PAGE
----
There is another unclear phrase in the C++ 20 Standard relative to comparison operators.
 
«3 The return value V of a defaulted == operator function with parameters x and y is determined by comparing corresponding elements xi and yi in the expanded lists of subobjects for x and y (in increasing index order) until the first index i where xi == yi yields a result value which, when contextually converted to bool, yields false. If no such index exists, V is true. Otherwise, V is false.»
 
What does the last statement « Otherwise, V is false.»» mean?
 
Does it mean a case when two expanded lists are unequal or something else?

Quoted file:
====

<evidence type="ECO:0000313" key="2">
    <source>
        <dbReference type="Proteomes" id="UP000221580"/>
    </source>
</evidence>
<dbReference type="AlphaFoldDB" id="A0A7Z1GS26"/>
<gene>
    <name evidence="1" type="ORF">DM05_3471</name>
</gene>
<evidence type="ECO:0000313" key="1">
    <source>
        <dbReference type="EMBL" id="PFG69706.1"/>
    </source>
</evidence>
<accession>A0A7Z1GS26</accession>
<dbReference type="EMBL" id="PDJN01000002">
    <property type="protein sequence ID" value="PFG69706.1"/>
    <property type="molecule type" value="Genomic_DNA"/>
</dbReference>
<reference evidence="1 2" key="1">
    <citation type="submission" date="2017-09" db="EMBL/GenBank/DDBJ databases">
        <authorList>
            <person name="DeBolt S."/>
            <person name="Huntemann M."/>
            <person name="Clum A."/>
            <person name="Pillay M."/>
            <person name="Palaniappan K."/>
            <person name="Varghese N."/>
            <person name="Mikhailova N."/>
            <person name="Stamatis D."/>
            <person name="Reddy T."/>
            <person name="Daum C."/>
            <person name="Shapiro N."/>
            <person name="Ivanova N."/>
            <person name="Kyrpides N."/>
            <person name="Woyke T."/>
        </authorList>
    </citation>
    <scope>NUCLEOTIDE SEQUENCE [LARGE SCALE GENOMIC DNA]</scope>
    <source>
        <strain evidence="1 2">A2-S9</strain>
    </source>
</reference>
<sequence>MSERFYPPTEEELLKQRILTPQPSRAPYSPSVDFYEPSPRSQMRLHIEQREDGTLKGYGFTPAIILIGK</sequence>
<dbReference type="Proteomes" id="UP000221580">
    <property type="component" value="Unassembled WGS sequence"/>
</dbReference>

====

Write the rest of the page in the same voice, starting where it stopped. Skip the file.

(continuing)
In any case a code example of such «otherwise» along with the example of a trivial comparison that follows would be useful to make the statement more clear.
 
With best regards
(Vlad from Moscow)
You can meet me at http://cpp.forum24.ru/ or www.stackoverflow.com or http://ru.stackoverflow.com
 
 
Понедельник, 19 декабря 2022, 14:33 +03:00 от Edward Catmur via Std-Discussion <std-discussion@lists.isocpp.org>:
 
 
On Mon, 19 Dec 2022, 11:31 Vladimir Grigoriev via Std-Discussion, <std-discussion@lists.isocpp.org> wrote:
Can anybody translate this phrase from the C++ 20 Standard
 
«Name lookups in the defaulted definition of a comparison operator function are performed from a context equivalent to its function-body.»
 
to the human language?
 
How can a context  be equivalent to a function body? They are two different notions.
 
A context equivalent to the context of the function body. 
 
 
 
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